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Is your web site a Lisa or a Nelson?

Why you should help users recover gracefully from their mistakes

We all like to talk about how organizations can recover from their own customer service failures: the gadget that won't connect, the handle that snaps off, the delivery that never arrives.

But how about when the customer screws up? How easy do you make it for them to recover lost information, correct a mistake or get out of a dead end?

Put it this way: if the web is like an episode of The Simpsons, is your site more like helpful, compassionate Lisa, or Nelson "Haw, haw" Muntz?

Also, a decent macro utility wouldn't hurt

Also, a decent macro utility wouldn't hurt

(man in a bar to his friend) Life needs an 'Undo' command.

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Vendetta of the Week: When branding trumps usability

Vendetta of the WeekI had to rent a car last week for a family trip through the frozen wastelands of Southern Ontario, which meant an even more arduous journey: through the web sites of car rental agencies.

I'm going to single out one in particular - National - but every other site I looked at had its own flavour of misery to inflict on hapless users. (I feel honour-bound to mention that the actual staff were very nice to us and the pickup and dropoff at Pearson were a breeze.)

After I went through the process of giving National the dates and times I wanted to collect and dispose of the car, and then comparing the rates for various sizes and classes of vehicle, I was ready to click the OK button.

Here's the screen I saw:

Image of the National car rental web site

Twice - twice! - I clicked on the tasty-looking left-hand button that says "go!" in bold, high-contrast letters.

And each time, I had to start again.

Because that button actually isn't for going. It's for stopping and backing up. And if you're paying close attention, you'll notice the words "Go Back" in light text next to it.

Part of the fault was mine - it was late in the day and my mind was on cruise control - but a lot of your users are likely to be in the same state. When they see a big, glossy button that says "go!", years of web surfing have taught them that clicking it will submit the form. And years of driving have taught them that green means moving forward.

So why in hell would National use a big green button to mean "back up"?

The answer, it seems, is National's slogan: "Green means go!" Someone at the company made the decision to extend that branding to their web site's interface elements... including the buttons.

It's a good thing that whoever made that call isn't in charge of vehicle specifications, or the cars' dashboards would consist of nothing but big glowing green "Go!" buttons with the words "Engine is on fire. Please pull over" in tiny type beneath them.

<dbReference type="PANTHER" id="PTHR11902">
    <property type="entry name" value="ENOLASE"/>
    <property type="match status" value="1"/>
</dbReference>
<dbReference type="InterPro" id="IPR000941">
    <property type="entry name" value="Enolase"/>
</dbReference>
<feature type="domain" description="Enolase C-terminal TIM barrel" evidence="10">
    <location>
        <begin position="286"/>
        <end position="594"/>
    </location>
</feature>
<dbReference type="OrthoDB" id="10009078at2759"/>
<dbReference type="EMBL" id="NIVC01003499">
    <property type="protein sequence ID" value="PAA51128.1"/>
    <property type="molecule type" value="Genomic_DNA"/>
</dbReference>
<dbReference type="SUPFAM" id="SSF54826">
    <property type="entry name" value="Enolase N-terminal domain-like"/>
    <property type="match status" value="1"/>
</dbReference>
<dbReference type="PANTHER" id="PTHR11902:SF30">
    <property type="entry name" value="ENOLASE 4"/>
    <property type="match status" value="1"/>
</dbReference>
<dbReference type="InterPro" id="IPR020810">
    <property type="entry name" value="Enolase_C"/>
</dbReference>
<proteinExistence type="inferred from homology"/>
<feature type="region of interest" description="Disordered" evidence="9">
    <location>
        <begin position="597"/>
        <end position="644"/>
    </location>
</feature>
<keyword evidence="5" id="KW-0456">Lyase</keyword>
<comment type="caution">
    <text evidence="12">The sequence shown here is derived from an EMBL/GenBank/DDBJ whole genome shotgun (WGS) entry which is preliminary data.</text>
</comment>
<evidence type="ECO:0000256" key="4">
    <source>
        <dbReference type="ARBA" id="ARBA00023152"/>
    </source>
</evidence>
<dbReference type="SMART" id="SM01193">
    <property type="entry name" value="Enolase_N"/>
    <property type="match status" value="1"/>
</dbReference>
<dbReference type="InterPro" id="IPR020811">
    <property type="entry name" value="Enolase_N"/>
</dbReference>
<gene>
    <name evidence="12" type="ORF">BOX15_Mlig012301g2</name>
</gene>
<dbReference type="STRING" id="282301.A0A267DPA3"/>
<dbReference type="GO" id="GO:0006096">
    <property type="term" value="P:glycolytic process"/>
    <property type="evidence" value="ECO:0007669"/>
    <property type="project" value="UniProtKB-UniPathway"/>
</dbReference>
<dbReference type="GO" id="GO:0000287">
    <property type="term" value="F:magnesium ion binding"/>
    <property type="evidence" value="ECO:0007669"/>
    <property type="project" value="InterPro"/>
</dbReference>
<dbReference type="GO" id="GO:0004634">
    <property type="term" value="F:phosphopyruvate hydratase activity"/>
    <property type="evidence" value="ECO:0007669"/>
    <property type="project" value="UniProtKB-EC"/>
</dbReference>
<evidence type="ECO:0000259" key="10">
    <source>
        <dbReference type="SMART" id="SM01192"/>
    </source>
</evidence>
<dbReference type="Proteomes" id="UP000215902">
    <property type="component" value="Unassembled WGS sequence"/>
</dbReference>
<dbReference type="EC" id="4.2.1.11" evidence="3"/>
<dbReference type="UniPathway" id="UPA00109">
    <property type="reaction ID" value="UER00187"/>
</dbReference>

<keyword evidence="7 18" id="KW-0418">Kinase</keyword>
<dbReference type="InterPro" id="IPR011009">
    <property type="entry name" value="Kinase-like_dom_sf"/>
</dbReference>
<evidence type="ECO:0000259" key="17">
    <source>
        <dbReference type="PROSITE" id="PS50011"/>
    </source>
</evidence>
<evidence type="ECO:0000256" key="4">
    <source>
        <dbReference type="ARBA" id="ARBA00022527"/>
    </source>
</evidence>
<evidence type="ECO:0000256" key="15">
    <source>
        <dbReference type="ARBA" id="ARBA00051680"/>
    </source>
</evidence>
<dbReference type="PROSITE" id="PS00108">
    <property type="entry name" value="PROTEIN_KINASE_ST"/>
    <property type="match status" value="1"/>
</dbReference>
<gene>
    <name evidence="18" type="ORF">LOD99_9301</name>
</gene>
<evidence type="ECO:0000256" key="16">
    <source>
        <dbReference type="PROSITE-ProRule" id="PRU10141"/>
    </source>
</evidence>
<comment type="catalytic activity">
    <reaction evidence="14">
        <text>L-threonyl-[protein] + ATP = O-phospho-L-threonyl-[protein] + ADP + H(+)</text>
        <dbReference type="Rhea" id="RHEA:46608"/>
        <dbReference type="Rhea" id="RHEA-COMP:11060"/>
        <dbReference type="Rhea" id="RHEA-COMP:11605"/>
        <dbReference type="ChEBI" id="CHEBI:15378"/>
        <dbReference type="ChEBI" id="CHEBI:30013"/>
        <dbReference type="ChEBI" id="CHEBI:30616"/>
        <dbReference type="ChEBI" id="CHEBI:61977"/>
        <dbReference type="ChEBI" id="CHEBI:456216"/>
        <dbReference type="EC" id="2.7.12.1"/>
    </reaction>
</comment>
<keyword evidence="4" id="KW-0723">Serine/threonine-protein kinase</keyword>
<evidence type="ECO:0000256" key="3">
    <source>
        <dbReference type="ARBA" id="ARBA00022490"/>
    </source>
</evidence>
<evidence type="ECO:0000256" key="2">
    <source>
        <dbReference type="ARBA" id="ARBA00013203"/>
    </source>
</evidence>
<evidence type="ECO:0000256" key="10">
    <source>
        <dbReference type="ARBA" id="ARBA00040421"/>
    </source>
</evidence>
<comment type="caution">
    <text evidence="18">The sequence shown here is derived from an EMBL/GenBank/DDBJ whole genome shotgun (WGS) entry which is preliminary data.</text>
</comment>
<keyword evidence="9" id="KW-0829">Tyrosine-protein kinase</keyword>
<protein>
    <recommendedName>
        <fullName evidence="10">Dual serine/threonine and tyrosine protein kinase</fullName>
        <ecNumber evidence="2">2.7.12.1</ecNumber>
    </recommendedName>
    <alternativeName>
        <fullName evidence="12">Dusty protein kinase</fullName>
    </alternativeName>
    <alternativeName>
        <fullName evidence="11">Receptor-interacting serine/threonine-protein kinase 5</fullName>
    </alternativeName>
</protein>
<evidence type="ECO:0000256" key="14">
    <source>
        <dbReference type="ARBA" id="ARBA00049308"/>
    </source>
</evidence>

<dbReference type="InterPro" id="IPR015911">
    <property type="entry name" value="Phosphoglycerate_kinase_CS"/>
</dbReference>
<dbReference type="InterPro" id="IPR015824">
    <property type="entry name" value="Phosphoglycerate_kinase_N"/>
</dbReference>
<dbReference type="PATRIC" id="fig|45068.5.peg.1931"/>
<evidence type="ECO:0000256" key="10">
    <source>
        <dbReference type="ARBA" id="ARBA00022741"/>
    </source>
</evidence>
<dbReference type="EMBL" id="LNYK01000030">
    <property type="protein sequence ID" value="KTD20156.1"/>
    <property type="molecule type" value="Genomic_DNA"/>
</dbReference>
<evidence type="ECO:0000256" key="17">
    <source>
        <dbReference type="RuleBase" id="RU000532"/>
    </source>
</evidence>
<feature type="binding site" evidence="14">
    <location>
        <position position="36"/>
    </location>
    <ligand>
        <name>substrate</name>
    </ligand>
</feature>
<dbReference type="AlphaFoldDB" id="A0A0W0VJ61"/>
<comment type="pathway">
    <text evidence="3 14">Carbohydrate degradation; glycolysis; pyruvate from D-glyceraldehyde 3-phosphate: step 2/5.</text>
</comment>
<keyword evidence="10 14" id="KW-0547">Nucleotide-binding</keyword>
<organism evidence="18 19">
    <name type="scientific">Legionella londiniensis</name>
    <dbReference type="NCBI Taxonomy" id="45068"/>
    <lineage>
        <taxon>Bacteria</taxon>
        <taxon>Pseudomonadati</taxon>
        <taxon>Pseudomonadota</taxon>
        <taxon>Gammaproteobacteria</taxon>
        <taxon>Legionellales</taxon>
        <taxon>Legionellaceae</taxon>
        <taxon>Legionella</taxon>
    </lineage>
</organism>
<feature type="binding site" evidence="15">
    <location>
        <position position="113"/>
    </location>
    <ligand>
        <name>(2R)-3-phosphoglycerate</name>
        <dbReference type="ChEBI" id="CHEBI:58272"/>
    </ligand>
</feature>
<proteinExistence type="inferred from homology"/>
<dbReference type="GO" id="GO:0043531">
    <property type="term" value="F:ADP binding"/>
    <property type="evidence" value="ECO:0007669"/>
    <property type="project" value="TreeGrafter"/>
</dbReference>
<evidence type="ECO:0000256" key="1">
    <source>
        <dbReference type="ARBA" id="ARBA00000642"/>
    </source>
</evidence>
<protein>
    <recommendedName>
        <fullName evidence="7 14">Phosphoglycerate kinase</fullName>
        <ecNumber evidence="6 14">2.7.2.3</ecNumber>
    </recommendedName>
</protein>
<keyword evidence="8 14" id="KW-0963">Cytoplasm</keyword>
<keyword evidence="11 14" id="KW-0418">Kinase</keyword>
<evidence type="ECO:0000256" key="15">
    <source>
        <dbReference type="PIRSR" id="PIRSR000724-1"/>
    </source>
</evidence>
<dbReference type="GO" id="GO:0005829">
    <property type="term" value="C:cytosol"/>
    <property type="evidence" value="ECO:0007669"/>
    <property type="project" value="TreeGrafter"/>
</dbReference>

Look, by the time your users are filling out the online rental form, they're committed to the transaction. You don't need to brand the experience to death. You do need to make the process as swift and painless as possible, so your user stays committed through to completion... and feels motivated to come back to the site next time they need a car.

Otherwise, green will mean go.

As in, elsewhere.

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The kid inside you may be Apple's secret weapon

Kelly Goto has a post suggesting the iPhone may be the breakthrough product in a category where promise has been tantalizing but success has been elusive: the ultra-mobile personal computer.

The success of the gesture-based touch screen interface is almost so fluid and easy to use it goes unnoticed. Even a 1-year old baby can use it. Since its release, many individuals formerly tethered to their laptops have admitted being able to switch to the iPhone for email and browsing when traveling. In many ways, the iPhone is the first ‘ultra mobile’ consumer device to give us a taste of tomorrow we can use today.

Go check out that video she links to. It's exactly as billed: a baby (okay... at 20 months, maybe a toddler) successfully navigating an iPhone app. It ain't exactly pivot tables in Excel, but this is still amazing to watch.

I left a comment on Kelly's blog. Here's the gist of it:

I don’t think that attractiveness of Mac technology to kids is an accident. The iPhone in particular has a vividness to it that’s only the latest in a line of recent design advances from the folks at Apple (remember OS X’s “lickable” interface?). From the little animation touches to the gorgeous, saturated, high-contrast graphics, Apple’s appealing not just to our inner efficiency expert, but also our inner child.

Maybe that’s part of the appeal of iPods, OS X and even the original Mac. Apple’s design aesthetic doesn’t just say “let’s work”, “let’s connect” or “let’s create” - it also says “let’s play.” That may be part of the reason some folks still find it hard to take Macs seriously in the workplace… but it’s also a big part of what makes using them so compelling...

Most projects don't have nearly the number of dollars available that Apple can throw at user experience, of course. But it's worth looking at your site, software, product or service, and asking if a little injection of playfulness wouldn't make a big difference.

By the way, we're going to see the latest iteration of Apple's come-out-and-play approach to interface design later this month when OS X 10.5, Leopard, is unleashed. We'll try to contain our sense of panting anticipation in our blog posts between now and then... but no promises.

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